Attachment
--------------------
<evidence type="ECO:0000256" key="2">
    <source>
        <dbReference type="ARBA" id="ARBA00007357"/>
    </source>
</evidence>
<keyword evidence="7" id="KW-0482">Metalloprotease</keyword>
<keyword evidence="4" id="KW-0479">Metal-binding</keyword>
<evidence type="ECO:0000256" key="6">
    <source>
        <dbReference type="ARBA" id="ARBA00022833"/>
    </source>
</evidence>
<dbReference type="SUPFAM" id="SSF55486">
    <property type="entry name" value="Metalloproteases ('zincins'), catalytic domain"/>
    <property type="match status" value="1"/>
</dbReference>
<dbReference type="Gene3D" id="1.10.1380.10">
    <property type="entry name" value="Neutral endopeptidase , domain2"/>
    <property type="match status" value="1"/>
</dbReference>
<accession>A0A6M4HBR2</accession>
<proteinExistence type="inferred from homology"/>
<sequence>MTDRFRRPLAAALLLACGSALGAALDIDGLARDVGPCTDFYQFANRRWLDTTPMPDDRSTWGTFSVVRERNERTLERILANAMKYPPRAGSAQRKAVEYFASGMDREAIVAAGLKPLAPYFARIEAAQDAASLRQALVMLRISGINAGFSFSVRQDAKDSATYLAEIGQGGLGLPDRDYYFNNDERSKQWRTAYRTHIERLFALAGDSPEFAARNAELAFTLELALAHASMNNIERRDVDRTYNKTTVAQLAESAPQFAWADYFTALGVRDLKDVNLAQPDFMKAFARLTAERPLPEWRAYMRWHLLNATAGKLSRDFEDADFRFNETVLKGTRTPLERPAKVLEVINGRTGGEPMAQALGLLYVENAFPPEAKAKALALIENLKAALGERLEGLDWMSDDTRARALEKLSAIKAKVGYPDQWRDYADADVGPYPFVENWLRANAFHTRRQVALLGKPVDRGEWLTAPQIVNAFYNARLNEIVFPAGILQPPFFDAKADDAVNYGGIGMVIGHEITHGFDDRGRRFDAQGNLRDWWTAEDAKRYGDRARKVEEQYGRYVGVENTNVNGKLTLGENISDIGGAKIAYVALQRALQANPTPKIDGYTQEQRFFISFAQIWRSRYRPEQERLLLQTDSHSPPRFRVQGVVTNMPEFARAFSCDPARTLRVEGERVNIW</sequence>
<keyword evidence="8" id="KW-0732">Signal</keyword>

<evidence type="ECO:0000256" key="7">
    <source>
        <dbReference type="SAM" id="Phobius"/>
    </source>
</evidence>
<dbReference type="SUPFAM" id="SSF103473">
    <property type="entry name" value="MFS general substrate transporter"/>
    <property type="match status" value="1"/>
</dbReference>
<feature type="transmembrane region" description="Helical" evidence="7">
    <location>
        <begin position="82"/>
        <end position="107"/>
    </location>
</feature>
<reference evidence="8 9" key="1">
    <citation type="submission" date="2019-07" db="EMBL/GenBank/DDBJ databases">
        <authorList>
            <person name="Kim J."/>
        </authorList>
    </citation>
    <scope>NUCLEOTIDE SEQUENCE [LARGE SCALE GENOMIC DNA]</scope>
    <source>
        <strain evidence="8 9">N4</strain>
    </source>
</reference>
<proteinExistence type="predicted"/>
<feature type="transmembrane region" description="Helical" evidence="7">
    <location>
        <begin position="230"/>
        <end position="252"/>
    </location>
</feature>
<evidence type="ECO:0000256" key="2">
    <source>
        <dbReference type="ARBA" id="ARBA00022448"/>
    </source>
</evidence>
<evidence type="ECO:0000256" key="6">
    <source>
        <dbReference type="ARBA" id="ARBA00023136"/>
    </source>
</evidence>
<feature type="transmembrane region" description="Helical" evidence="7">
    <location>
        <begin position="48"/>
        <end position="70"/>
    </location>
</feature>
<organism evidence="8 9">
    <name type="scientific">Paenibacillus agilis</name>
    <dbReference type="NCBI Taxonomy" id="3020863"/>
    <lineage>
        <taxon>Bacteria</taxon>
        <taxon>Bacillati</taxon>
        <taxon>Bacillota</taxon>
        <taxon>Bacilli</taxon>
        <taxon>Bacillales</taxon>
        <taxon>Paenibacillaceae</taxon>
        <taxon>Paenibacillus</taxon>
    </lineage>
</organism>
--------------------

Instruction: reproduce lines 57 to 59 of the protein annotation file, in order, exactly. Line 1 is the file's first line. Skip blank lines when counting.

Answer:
</feature>
<evidence type="ECO:0000256" key="2">
    <source>